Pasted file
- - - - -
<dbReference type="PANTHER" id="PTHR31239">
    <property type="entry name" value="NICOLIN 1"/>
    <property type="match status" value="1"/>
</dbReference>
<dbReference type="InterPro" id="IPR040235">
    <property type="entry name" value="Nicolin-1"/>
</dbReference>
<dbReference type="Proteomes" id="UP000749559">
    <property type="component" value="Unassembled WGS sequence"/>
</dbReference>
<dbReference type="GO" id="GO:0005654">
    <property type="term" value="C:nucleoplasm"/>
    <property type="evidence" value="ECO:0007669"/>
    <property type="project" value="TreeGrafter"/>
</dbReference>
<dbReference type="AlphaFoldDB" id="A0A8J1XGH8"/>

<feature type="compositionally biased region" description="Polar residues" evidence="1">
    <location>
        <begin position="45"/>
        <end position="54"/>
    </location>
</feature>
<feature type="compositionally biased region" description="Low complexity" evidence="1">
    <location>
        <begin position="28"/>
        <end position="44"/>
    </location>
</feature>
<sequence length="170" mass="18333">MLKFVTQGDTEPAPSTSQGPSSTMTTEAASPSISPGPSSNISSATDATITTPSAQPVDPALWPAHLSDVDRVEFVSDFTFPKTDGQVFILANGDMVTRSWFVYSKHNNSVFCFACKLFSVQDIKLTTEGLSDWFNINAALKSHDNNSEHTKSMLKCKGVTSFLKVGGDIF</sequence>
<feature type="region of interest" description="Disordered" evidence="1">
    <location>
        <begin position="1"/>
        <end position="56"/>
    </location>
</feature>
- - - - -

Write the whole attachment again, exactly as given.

<dbReference type="PANTHER" id="PTHR31239">
    <property type="entry name" value="NICOLIN 1"/>
    <property type="match status" value="1"/>
</dbReference>
<dbReference type="InterPro" id="IPR040235">
    <property type="entry name" value="Nicolin-1"/>
</dbReference>
<dbReference type="Proteomes" id="UP000749559">
    <property type="component" value="Unassembled WGS sequence"/>
</dbReference>
<dbReference type="GO" id="GO:0005654">
    <property type="term" value="C:nucleoplasm"/>
    <property type="evidence" value="ECO:0007669"/>
    <property type="project" value="TreeGrafter"/>
</dbReference>
<dbReference type="AlphaFoldDB" id="A0A8J1XGH8"/>

<feature type="compositionally biased region" description="Polar residues" evidence="1">
    <location>
        <begin position="45"/>
        <end position="54"/>
    </location>
</feature>
<feature type="compositionally biased region" description="Low complexity" evidence="1">
    <location>
        <begin position="28"/>
        <end position="44"/>
    </location>
</feature>
<sequence length="170" mass="18333">MLKFVTQGDTEPAPSTSQGPSSTMTTEAASPSISPGPSSNISSATDATITTPSAQPVDPALWPAHLSDVDRVEFVSDFTFPKTDGQVFILANGDMVTRSWFVYSKHNNSVFCFACKLFSVQDIKLTTEGLSDWFNINAALKSHDNNSEHTKSMLKCKGVTSFLKVGGDIF</sequence>
<feature type="region of interest" description="Disordered" evidence="1">
    <location>
        <begin position="1"/>
        <end position="56"/>
    </location>
</feature>